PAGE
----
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Daily Schedule


Odd Man Out


Data Deficit


Shelf Life







The Application


Supply chain planning for a manufacturer of polyester yarn.  Please see the "Changeovers" topic for details.  Once the production plan has been developed and agreed, a detailed schedule must be created for the near term.  This is used to directly control operations, steering towards planned production quantities whilst dealing with production upsets and unexpected orders as smoothly as possible.


Schedule representation

The Issue


Clearly the schedule must reflect the production plan, which is the embodiment of a "contract" between sales and operations, as closely as possible.  It must also obey restrictions that allow only certain groups of products to be made together on a line or a group and avoid expensive changeovers as far as possible.  This problem does not fall within the scope of standard scheduling algorithms, so we use mixed integer programming.


The timescale is shorter than for the production plan – typically six weeks rather than one year – but a daily resolution is needed to match production quantities accurately.  The problem is therefore more complex than the production planning model.


The Solution


There are no interactions between lines once the target production quantities have been defined, so we can solve for one line at a time.  Given the number of lines, each problem has to be solved in a few minutes at the most, which is still challenging.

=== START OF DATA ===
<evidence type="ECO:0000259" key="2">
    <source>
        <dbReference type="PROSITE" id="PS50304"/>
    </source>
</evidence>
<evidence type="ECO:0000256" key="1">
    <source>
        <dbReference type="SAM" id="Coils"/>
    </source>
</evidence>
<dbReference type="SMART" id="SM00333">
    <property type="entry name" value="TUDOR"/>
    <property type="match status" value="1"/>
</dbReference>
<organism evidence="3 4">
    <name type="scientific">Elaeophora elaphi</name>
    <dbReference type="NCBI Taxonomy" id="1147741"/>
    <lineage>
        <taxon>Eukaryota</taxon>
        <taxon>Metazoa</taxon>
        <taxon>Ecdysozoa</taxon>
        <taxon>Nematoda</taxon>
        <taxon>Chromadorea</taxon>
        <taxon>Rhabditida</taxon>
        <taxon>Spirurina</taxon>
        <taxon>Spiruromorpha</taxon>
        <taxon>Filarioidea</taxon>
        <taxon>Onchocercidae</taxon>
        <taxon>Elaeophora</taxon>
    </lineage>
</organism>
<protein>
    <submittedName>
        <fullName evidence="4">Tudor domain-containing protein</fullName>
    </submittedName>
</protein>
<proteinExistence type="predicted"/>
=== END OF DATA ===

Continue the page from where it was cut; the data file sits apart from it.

We adopt a three-stage approach for each line:



Decide which products are to be made on the line in each day



Decide how many positions make each product in each day



Decide which product is made on each position in each day.


Continuous positions

In the first stage, the model is similar to the main production planning model (but for one line only).  Individual positions are not recognised but the number of positions making each product is calculated as a continuous value.  One zero-one variable for each product and day represents the decision to make the product at all, and these are used to enforce the complex constraints on concurrent production.


Only those zero-one decisions from the first stage are kept to use in the second stage model.  This model can then be simplified by leaving out the concurrent production constraints.  The number of positions making each product is defined to be an integral quantity, and the model essentially balances the estimated changeover costs against meeting production targets from the plan.


Integer position count

Individual positions

Having decided how many positions to use for a product in each day, production quantities are determined, and the third stage model no longer needs to be concerned with targets.  Instead products are assigned to specific spinnerets simply to minimise changeovers.  (A small arbitrary bias is introduced to reduce redundancy.)


This three-stage approach is not only faster than a combined model, but finds better solutions in any reasonable amount of time.  Stages 2 and 3 in particular solve very quickly, to a value close or equal to the linear relaxation.


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